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18/02/2013

Facts of Tea and Horse Road

For thousands of years, there was an ancient road treaded by human feet and horse hoofs in the mountains of Southwest China, bridging the Chinese hinterland and the Qinghai-Tibet Plateau. Along the unpaved and often rugged road, tea, salt and sugar flowed into Tibet, while horses, cows, furs, musk and other local products came out. The ancient commercial passage, dubbed the "Ancient Tea and Horse Road", first appeared during the Tang Dynasty (618-907), and lasted until the 1960s when Tibetan highways were constructed. Meanwhile, the road also promoted exchanges in culture, religion and ethnic migration, resembling the refulgence of the Silk Road.

The road stretched across more than 4,000 kilometers mainly in Southwest China's Sichuan and Yunnan provinces and the Tibetan Autonomous Region, which are most-visited tourists' destinatons contained in private tour of China. Just as the Silk Road, the Ancient Tea and Horse Road disappeared with the dawn of modern civilization, but both routes have played very important roles in the development of China. Different Chinese ethnic cultures, such as the Dai, Yi, Han, Bai, Naxi and Tibetans, have met, fused and developed along the historic road.

The road ran across the Hengduan Mountains and the Qinghai-Tibet Plateau -- an area of the most complicated geological conditions and most diversified organisms. Besides its cultural and historic value, the road was also highly appreciated by adventurers and scientists.

Tea and horses blazed the way

According to Tibetan classics, people of the Tibetan ethnic group in western Sichuan Province and northwestern Yunnan Province had access to famous types of tea from the Central Plains during the Tang Dynasty. In the Song Dynasty (960-12t79), people of Yunnan and Sichuan provinces exchanged tea for Tibetan horses.

On one hand, the effects of tea in promoting digestion and eliminating grease from eating too much meat lured many Tibetans. Not only the nobles, but also the general populace took delight in drinking tea. On the other hand, horses were also very important for the Han people. The result was the flourishing of the tea-horse trade.

According to some who had once traveled along the Ancient Tea and Horse Road, Pu'er tea is most favored by the Tibetan people. Since the butter tea made of Pu'er tea is highly esteemed both in taste and color, it was named after its producing area -- Pu'er County in Yunnan Province, which is one of the cradles of China's "tea culture". During the Tang Dynasty, Pu'er tea was grown in areas flanking the Langcangjiang River. It was described as having a bitter taste at first, then sweet.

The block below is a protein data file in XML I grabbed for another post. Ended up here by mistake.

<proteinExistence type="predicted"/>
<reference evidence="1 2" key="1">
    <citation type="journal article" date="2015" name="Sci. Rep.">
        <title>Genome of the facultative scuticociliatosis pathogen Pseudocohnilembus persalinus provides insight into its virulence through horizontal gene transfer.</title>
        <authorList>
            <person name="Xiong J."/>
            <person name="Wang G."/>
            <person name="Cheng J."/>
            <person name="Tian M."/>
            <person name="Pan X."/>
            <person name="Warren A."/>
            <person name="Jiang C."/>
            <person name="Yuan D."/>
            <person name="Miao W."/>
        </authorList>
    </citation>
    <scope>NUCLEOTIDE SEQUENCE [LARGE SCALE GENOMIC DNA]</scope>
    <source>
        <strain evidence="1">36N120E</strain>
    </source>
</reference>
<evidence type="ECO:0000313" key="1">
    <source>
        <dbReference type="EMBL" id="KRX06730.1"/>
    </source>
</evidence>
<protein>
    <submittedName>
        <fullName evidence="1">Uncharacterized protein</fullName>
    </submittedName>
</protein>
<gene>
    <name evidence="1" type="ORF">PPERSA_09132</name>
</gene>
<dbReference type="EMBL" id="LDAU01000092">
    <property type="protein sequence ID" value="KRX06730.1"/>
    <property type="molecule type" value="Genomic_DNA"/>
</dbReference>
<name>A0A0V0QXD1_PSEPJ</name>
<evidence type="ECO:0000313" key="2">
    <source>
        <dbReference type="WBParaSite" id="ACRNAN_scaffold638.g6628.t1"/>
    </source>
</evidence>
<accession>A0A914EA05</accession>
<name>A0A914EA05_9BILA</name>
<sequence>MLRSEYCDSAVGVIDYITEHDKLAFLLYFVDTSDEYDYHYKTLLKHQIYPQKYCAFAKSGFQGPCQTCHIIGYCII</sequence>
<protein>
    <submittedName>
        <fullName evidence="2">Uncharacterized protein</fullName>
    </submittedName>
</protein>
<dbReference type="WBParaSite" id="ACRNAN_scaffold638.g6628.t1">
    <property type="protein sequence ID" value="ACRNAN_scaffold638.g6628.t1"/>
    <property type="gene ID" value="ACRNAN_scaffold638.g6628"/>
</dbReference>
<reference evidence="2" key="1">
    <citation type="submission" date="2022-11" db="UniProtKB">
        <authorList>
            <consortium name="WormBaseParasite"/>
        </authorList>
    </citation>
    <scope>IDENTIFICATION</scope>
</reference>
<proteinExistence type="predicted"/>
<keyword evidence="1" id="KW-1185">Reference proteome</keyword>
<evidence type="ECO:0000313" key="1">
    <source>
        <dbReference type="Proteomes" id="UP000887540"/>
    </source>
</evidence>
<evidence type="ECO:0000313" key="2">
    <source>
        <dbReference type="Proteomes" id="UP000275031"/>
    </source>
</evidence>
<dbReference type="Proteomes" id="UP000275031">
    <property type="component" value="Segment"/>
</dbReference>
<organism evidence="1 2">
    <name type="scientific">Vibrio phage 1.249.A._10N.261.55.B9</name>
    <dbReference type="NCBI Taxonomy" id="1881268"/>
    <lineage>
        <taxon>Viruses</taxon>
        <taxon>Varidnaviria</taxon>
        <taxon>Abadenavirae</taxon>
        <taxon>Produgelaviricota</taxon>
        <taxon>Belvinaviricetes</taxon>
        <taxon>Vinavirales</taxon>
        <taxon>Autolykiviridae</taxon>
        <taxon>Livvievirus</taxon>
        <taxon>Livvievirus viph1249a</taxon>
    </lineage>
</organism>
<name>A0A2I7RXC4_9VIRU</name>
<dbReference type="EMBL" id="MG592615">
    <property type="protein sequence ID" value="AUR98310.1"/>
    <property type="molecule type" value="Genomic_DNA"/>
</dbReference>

During the World War II, when Myanmar fell into the hands of the Japanese, the Yunnan-Myanmar Highway -- then China's only international thoroughfare -- was cut off. The Ancient Tea Horse Road, extending from Lijiang in Yunnan, to Kangding in Xikang, and then to Tibet and even further into India, was revived and became a major trade route. With the opening of the Yunnan-Tibetan and Sichuan-Tibetan highways in the 1960s, the road declined. Some sections of the famous road, however, are still used for transport purposes. Today, the road comes to the fore again with the development of China tourism in Yunnan and Sichuan provinces, as well as in the Tibetan Autonomous Region.

The road passes through subtropical forests and picturesque lakes and turbulent rivers, such as Langcangjiang, Nujiang, Minjiang and Yarlung Zangbo. Heading west from the Hengduan Mountains, one has to cross many peaks -- each towering 4,000-5,000 meters above sea level. But tea and horses have blazed a trail despite the challenges posed by mountains and forests. Roads devoted to the tea-horse trade linked ethnic groups living in areas near the roads, making them members of the great Chinese nation.

Two major routes

A Chinese expert researching the Ancient Tea Horse Road recently found a complete map of the road drawn more than 150 years ago by a French missionary. The map reveals that the road traversed a series of towering mountains, with rivers flowing in between from the south to the north. Roughly speaking, there were two main routes:

Route One:

Begins in Xishuangbanna and Simao, home of Pu'er tea (via Dali, Lijiang, Zhongdian, Benzilan and Deqeng) in Yunnan Province to Zugong, Bamda, Rewoqe, Zayu or Qamdo, Lholung, Benba, Jiali, Gongbogyangda, Lhasa(a must-see for Tibet tours), Gyangze and Yadong in Tibet, before continuing into Myanmar, Nepal and India.

Route Two:

Begins in Ya'an in Sichuan Province to Qamdo via Luding, Kangding, Litang and Batang before merging with Route One into Lhasa.

Tens of thousands of traveling horses and yaks created a definite path with their hoofs on the once-indiscernible road. Today, although even such traces of the ancient road are fading away, its cultural and historic values remain.

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